The marked decrease in the number of MIF-containing granules after endotoxin administration is consistent with prior Western blotting analyses which showed a significant fall in total pituitary MIF content during endotoxic shock (3). Although endotoxemia is associated with the release of ACTH and a prominent glucocorticoid stress response, a significant decrease in the pituitary content of ACTH-containing granules was not observed in the present study. This may be due to relative differences in the time course of the release and synthesis of MIF versus ACTH, which might not have been detectable in the single (16 hr) time point that was studied.
Many of the effects of endotoxin on pituitary function have been attributed to the ability of IL-1β, TNFα, or IL-6 to promote the release of hypothalamic releasing factors such as CRH (14–17). It should be noted however, that LPS in subnanogram concentrations can directly induce MIF release from primary pituitary cells or the AtT-20 corticotrophic cell line in vitro (Ref. 3 and unpublished observations). Recent studies performed in rats with lesions of the paraventricular nucleus so as to eliminate hypothalamic responses suggest that LPS also may bypass classical pathways of pituitary activation in vivo to elicit ACTH production (18). These data do not exclude a primary role for CRH (or other hypothalamic releasing factors) in the induction of MIF release during stress or tissue invasion, and data obtained with the AtT-20 corticotrophic cell line indicate that CRH is an extremely potent MIF secretogogue in vitro. Nevertheless, the identity of the proximal mediator(s) responsible for inducing MIF release during various physiological and pathophysiological circumstances remain to be elucidated. Investigations into this question will be complicated by the observation that MIF exists within both corticotrophic and thyrotrophic cells and that it is packaged in two distinct granular subtypes, one containing MIF alone and one containing both MIF and ACTH or MIF and TSH. These subtypes may reflect an ordered pattern of granule development, where granules containing MIF or ACTH/TSH alone mature over time to secretory granules that contain both mediators. Alternatively, these granules may represent distinct subtypes within each cell that function independently and which are released in response to granule-specific stimuli or releasing factors.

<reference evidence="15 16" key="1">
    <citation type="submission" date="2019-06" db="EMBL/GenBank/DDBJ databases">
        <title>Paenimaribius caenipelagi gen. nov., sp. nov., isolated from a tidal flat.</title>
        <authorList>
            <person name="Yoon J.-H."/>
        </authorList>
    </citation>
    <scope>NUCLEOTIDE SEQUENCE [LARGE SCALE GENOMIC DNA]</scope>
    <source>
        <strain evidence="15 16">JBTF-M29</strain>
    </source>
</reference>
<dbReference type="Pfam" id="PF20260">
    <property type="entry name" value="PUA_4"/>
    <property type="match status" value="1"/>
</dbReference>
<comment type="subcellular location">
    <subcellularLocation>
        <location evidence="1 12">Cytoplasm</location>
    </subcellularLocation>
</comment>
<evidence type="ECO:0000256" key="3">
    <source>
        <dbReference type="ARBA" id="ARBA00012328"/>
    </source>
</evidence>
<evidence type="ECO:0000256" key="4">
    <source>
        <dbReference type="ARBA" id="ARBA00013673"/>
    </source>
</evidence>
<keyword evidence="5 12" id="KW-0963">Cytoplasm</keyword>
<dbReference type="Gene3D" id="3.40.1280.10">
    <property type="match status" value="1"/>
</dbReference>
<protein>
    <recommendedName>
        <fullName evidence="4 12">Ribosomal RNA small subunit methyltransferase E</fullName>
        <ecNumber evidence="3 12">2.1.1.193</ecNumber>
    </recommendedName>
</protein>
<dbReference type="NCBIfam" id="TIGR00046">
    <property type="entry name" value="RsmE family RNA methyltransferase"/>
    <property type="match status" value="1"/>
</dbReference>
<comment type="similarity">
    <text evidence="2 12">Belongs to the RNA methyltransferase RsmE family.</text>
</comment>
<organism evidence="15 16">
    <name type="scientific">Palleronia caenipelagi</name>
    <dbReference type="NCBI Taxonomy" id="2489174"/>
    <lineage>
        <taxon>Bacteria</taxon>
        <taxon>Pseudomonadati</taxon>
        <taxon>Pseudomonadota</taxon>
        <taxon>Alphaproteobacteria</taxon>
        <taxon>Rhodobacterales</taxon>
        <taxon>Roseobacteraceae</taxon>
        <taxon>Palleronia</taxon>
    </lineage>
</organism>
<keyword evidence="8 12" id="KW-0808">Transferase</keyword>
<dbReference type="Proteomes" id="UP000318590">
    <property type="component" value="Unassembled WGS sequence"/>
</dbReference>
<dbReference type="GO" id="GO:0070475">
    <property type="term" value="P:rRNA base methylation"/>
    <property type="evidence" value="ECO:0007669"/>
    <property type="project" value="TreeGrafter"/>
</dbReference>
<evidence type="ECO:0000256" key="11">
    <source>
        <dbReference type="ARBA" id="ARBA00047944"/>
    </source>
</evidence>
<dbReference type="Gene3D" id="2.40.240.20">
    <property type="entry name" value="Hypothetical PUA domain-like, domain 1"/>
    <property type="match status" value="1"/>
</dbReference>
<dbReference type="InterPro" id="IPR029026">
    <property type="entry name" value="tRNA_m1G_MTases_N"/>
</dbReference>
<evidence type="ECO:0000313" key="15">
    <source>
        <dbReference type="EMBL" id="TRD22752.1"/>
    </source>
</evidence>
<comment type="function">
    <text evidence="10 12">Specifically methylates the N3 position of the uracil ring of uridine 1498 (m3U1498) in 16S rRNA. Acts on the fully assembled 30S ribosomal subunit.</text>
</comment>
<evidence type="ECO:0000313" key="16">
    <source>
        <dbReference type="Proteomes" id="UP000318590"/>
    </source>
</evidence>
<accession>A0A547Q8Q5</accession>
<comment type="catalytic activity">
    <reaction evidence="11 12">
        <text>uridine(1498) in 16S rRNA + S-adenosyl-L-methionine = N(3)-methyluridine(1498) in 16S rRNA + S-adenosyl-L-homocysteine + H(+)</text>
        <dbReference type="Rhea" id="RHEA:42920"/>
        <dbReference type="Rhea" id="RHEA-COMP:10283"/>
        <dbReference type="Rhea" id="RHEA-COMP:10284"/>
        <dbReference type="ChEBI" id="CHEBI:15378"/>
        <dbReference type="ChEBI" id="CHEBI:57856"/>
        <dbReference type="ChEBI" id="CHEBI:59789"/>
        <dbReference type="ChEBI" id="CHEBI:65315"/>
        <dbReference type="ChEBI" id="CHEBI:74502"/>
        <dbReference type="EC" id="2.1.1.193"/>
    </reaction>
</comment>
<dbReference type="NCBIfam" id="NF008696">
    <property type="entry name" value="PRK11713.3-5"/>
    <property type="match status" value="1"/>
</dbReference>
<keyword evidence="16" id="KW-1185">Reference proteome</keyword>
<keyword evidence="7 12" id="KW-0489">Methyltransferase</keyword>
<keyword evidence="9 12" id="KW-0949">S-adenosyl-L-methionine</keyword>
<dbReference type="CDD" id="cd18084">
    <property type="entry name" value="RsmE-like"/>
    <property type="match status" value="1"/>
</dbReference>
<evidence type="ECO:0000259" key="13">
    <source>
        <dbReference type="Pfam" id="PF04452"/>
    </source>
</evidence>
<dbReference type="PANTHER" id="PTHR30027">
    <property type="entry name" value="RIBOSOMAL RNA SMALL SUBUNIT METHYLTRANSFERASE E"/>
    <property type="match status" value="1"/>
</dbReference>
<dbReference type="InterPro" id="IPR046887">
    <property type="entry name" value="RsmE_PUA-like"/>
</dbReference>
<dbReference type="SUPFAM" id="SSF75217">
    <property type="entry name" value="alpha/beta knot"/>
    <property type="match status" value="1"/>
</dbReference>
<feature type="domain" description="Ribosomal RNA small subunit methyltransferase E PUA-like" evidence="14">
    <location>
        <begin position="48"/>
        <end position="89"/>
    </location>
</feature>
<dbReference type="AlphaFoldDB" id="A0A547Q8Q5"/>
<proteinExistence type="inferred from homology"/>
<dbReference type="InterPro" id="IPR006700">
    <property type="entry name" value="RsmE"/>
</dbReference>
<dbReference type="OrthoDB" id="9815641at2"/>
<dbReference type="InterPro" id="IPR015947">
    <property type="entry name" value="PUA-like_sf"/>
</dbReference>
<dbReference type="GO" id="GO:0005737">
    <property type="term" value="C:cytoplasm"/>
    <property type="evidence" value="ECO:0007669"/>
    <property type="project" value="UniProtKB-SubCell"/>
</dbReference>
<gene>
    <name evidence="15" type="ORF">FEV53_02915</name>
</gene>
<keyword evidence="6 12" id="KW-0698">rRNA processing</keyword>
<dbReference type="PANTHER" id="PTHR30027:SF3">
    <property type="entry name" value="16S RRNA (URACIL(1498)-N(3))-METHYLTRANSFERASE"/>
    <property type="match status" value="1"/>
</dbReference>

It has been discovered recently that MIF is released directly from immune cells following stimulation with physiological concentrations of glucocorticoids (6). At the level of a localized inflammatory site, immune cell MIF acts to balance or counterregulate the anti-inflammatory or immunosuppressive of glucocorticoids which appear in the circulation as an integral part of the generalized stress response to pain or tissue invasion. The fact that pro-inflammatory stimuli such as endotoxin also lead to the pituitary release of MIF points to the ability of the host to provide a central, counterregulatory response which may serve to balance glucocorticoid effects at the systemic level as well.
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We are grateful to Drs. C. Metz and M. Wuttke for performing the MIF ELISA and AtT-20 experiments and to Dr. A. Cerami for helpful discussions. This work was supported by National Institutes of Health Grant AI35931.
Contributed by A. Cerami on August 29, 1995.
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Nishino, T., Bernhagen, J., Shiiki, H. et al. Localization of Macrophage Migration Inhibitory Factor (MIF) to Secretory Granules within the Corticotrophic and Thyrotrophic Cells of the Pituitary Gland. Mol Med 1, 781–788 (1995). https://doi.org/10.1007/BF03401892